Lorenzo Papadia Explores Impermanence Using a Polaroid SX-70

All images by Lorenzo Papadia. Used with permission.

Lovers of instant photography, particularly the retro-hued images revealed by Polaroid film, find it a particularly striking and an effective medium for emotional, visual stories despite the imperfections. Among these is Italian photographer Lorenzo Papadia, who is also the latest to share with us his dreamy Polaroid project titled Fade Point.

Instead of lamenting the faded look of the images taken using his Polaroid SX-70, Lorenzo found inspiration through it. Snapped in one of the beach towns of  Salento in Southern Italy, Fade Point explores the idea of a “point of disappearance” through the unique imagery created most likely by expired Polaroid films.

“This is because I believe in the strong evanescence of things, beyond the appearance of which everything ceases to be ‘true’,” Lorenzo tells of his work. Whether everything is fading into nothingness from the point of view or memory of the photographer or the viewer, we’ll let you decide.





Lorenzo is fond of shooting common objects, indoor environments, and urban locations, and finds that architectural elements and colors are often full of mystery and secrecy. He attempts to demonstrate this through the subject matter and palette of Fade Point. “As you can see there are pictures in which all the architecture (man-made) and the colors dominate the scene. The sea, almost always is the background, recalling the flow of thoughts in a dreamlike manner.”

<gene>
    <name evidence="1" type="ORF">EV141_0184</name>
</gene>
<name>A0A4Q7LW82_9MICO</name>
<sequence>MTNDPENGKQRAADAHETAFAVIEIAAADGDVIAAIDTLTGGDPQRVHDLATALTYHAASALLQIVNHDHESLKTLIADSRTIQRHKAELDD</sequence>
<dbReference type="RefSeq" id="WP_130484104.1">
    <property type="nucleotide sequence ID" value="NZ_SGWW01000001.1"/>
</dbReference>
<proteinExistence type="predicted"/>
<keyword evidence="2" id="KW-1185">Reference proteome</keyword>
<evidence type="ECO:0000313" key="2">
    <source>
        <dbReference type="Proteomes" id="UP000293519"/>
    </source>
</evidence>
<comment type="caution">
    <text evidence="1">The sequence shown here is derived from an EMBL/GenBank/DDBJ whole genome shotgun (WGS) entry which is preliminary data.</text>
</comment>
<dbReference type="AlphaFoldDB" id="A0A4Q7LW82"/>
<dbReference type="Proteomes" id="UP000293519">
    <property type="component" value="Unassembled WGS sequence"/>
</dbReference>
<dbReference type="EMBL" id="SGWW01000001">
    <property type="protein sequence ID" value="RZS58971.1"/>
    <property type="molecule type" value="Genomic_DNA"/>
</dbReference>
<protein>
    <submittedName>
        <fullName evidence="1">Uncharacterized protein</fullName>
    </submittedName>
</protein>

More than just the mood created by these images, Lorenzo also wants to share his insights on why imperfections of photographic mediums like Polaroid still matter.

“In the digital age we are all obsessed by the high fidelity of the image, the so-called ‘quality’. I believe photography should be lacking in the perfection of its materiality. I think instant photography today may turn away from this ‘surplus visibility,’ providing us a more poetic view as it envelopes the concept in a veil of mystery and secrecy.”

Visit Lorenzo Papadia’s Instagram, Phinest portfolio, and Galerie Sakura page to see more of his photography.